Posted by jmcilhinney on (July 1, 2012, 5:05 GMT)

I'm not sure I completely agree with restricting Test cricket to 8 teams but I do agree that Test cricket has limited opportunity to succeed outside of the current Test playing nations. The fact that Ireland are pushing for Test status suggests there are possibilities but other countries don't have England as a next-door neighbour and such a big influence. There's also no guarantee that Ireland will be especially competitive if and when they do receive Test status as it's a much harder game to succeed at. A real shake-up of when and where each format is played, as Ian suggests, may well be the best chance for the game as a whole. The cricket establishment will have to think out of the box a little. Does anyone know if they can do that?

Comments have now been closed for this article

Email Feedback Print
Ian ChappellClose
Ian Chappell Widely regarded as the best Australian captain of the last 50 years, Ian Chappell moulded a team in his image: tough, positive, and fearless. Even though Chappell sometimes risked defeat playing for a win, Australia did not lose a Test series under him between 1971 and 1975. He was an aggressive batsman himself, always ready to hook a bouncer and unafraid to use his feet against the spinners. In 1977 he played a lead role in the defection of a number of Australian players to Kerry Packer's World Series Cricket, which did not endear him to the administrators, who he regarded with contempt in any case. After retirement, he made an easy switch to television, where he has come to be known as a trenchant and fiercely independent voice.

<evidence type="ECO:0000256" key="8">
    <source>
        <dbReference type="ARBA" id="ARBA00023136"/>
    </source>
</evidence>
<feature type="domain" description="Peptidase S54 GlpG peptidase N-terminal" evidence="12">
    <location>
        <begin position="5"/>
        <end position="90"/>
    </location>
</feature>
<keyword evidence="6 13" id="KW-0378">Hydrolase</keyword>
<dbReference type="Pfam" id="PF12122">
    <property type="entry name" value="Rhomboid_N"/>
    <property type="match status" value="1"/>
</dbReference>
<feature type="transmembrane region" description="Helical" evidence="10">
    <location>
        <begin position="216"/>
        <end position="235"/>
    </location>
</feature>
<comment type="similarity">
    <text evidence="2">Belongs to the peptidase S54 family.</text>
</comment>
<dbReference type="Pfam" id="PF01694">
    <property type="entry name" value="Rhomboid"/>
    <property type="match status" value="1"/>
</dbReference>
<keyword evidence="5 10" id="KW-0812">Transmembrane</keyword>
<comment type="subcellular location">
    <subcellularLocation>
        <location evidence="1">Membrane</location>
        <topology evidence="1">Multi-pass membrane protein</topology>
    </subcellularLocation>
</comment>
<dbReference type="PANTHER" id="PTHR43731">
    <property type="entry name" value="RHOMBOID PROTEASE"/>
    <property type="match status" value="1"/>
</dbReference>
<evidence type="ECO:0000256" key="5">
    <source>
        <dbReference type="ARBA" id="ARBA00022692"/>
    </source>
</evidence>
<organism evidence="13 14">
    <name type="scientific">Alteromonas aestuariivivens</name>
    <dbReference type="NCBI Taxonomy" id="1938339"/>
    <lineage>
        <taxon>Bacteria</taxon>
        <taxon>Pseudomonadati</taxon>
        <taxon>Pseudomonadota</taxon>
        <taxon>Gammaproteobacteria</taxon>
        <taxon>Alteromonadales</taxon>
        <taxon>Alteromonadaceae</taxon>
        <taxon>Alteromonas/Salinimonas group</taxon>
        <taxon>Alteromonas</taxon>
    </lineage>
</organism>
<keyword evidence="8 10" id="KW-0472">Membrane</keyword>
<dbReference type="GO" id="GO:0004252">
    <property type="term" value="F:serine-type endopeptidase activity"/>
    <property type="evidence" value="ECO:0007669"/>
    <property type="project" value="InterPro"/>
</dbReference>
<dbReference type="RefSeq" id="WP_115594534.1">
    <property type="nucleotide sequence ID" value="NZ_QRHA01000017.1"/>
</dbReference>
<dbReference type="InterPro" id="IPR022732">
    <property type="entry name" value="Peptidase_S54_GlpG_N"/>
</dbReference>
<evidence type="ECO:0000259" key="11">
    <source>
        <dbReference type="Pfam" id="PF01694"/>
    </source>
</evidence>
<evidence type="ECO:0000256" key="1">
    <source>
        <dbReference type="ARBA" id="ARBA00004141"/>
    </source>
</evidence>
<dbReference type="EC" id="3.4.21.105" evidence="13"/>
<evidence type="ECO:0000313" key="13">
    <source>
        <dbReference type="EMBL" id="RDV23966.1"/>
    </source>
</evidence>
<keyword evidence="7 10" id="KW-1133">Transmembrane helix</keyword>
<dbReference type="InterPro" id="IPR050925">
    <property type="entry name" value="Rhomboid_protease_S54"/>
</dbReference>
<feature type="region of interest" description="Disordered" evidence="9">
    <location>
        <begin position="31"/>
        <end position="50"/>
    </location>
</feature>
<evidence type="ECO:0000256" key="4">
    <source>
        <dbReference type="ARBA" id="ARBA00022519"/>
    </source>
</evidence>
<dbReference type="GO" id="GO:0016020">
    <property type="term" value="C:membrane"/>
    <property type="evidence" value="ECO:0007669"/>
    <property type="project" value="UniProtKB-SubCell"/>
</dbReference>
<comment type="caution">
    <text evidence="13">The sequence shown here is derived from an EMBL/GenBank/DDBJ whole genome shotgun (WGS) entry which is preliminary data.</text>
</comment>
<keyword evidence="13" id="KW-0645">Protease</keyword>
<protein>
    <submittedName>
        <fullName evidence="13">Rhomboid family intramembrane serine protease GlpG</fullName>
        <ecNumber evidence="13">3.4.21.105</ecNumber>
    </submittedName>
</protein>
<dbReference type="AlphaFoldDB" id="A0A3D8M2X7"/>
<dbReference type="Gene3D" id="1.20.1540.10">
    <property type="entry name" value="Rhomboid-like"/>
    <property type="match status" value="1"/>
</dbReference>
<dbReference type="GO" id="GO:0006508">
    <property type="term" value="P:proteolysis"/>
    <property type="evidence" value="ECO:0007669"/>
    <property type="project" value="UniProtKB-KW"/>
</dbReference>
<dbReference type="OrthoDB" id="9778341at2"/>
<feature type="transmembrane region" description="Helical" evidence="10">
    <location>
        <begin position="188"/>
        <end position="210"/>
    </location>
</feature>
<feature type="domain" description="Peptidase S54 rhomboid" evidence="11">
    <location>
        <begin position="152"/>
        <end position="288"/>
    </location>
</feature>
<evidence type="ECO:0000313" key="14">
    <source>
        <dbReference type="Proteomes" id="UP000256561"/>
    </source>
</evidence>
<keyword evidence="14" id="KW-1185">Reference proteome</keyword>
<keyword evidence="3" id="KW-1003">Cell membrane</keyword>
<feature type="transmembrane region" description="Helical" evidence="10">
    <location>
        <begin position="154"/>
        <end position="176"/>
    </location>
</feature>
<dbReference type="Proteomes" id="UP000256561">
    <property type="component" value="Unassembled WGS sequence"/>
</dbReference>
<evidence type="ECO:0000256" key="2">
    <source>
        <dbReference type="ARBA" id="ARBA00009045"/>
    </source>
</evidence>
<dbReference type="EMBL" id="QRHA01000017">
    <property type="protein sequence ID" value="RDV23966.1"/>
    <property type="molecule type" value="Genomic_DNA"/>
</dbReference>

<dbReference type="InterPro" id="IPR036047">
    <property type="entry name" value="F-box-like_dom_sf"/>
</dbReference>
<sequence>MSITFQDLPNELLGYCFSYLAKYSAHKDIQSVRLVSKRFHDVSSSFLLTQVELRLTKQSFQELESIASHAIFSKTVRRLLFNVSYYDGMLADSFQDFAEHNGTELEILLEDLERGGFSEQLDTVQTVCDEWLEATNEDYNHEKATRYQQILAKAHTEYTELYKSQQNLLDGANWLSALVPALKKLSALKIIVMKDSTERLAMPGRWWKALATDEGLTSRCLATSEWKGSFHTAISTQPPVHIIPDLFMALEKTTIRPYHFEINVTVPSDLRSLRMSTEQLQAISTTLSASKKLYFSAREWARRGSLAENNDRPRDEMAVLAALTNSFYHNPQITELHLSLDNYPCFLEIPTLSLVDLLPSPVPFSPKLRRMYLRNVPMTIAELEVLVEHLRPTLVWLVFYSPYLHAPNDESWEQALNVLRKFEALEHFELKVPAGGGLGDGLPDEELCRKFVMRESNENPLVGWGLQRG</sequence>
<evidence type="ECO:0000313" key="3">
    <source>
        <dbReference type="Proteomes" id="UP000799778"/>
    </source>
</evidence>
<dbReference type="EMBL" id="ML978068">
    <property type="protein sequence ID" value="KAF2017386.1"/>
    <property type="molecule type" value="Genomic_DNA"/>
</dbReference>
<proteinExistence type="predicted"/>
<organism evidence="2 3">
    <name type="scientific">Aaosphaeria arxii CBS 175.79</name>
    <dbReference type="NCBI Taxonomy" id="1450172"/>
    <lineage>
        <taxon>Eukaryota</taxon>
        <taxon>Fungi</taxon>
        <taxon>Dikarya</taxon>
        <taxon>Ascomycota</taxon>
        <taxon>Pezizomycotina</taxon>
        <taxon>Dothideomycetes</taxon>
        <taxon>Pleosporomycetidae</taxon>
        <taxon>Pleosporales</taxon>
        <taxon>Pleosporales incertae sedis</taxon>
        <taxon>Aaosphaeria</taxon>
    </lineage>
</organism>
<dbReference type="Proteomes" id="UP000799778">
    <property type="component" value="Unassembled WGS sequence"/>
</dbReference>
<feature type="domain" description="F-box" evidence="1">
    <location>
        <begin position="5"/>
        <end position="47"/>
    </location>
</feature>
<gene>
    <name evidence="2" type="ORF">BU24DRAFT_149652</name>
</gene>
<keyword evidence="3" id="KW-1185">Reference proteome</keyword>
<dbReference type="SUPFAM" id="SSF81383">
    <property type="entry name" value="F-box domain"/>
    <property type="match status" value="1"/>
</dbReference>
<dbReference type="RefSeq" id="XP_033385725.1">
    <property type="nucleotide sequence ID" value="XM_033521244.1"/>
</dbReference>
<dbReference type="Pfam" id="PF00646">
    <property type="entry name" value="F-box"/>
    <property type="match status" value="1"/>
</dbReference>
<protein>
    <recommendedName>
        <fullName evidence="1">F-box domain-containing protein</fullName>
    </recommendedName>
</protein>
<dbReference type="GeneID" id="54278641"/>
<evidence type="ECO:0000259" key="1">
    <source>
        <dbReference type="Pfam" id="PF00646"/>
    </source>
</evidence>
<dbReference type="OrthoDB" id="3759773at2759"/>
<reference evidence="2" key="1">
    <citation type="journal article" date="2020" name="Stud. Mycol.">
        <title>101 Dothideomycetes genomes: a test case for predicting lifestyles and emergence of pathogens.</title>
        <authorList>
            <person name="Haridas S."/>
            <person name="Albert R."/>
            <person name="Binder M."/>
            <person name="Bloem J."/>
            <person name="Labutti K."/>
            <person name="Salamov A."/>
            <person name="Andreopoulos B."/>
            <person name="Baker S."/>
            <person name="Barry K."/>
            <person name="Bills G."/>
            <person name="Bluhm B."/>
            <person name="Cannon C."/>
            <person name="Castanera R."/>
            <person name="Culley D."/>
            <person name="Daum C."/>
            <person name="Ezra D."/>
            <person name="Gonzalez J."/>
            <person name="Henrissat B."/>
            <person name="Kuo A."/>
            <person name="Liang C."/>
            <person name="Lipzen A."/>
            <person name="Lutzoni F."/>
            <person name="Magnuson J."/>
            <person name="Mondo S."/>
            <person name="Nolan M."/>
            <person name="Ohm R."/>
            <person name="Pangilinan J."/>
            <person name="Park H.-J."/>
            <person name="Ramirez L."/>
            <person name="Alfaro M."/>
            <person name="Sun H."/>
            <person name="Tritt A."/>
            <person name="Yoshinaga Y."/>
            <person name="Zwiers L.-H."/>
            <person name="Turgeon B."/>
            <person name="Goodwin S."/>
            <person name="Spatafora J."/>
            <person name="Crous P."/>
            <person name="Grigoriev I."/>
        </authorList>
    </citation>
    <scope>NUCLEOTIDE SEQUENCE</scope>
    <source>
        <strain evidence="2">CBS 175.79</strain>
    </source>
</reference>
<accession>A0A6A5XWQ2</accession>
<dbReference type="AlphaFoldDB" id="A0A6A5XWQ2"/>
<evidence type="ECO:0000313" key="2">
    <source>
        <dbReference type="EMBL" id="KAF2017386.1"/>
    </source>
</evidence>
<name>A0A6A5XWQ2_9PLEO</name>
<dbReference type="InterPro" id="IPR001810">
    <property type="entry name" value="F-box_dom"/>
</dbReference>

'The key to Ishant's success will be length'

Ajit Agarkar and Aakash Chopra assess: Ishant Sharma and
Peter Siddle

The best commentator on TV

The Cricket Monthly: Cricket brings the drama through its narrators' tones. Our panelists pick five of their favourites
Download the app: for iPads | for Android tablets

    Love before first sight

My Favourite Cricketer: First-class batsman Yere Goud caught a 13-year-old's attention with his unusual name and news-making runs. By Karthik Krishnaswamy

    Every innings is an act of courage

Simon Barnes: Phillip Hughes' death was desperately unlucky, and it came in the courageous pursuit of sporting excellence

Why cricket needs women's Tests

Raf Nicholson: Apart from the fact that they are exciting, intense encounters, getting rid of them will only spell doom for the format itself

News | Features Last 7 days

Phillip Hughes: Gone too soon

The cricket world reacts to the passing away of Phillip Hughes

Phillip Hughes: Country kid who moved a nation

Likeable, hard-working and skilful, it was a matter of time before Phillip Hughes cemented his spot in the Australian Test team. Then, improbably and inconsolably, his time ran out

Hope for Hughes, feel for Abbott

It is impossible to imagine how Sean Abbott must feel after sending down that bouncer to Phillip Hughes. While the cricket world hopes for Hughes' recovery, it should also ensure Abbott is supported

November games need November prices

An early start to the international season, coupled with costly tickets, have kept the Australian public away from the cricket


People across the world paid tribute to Australian cricketer Phillip Hughes, who died on November 27, by putting out their bats

News | Features Last 7 days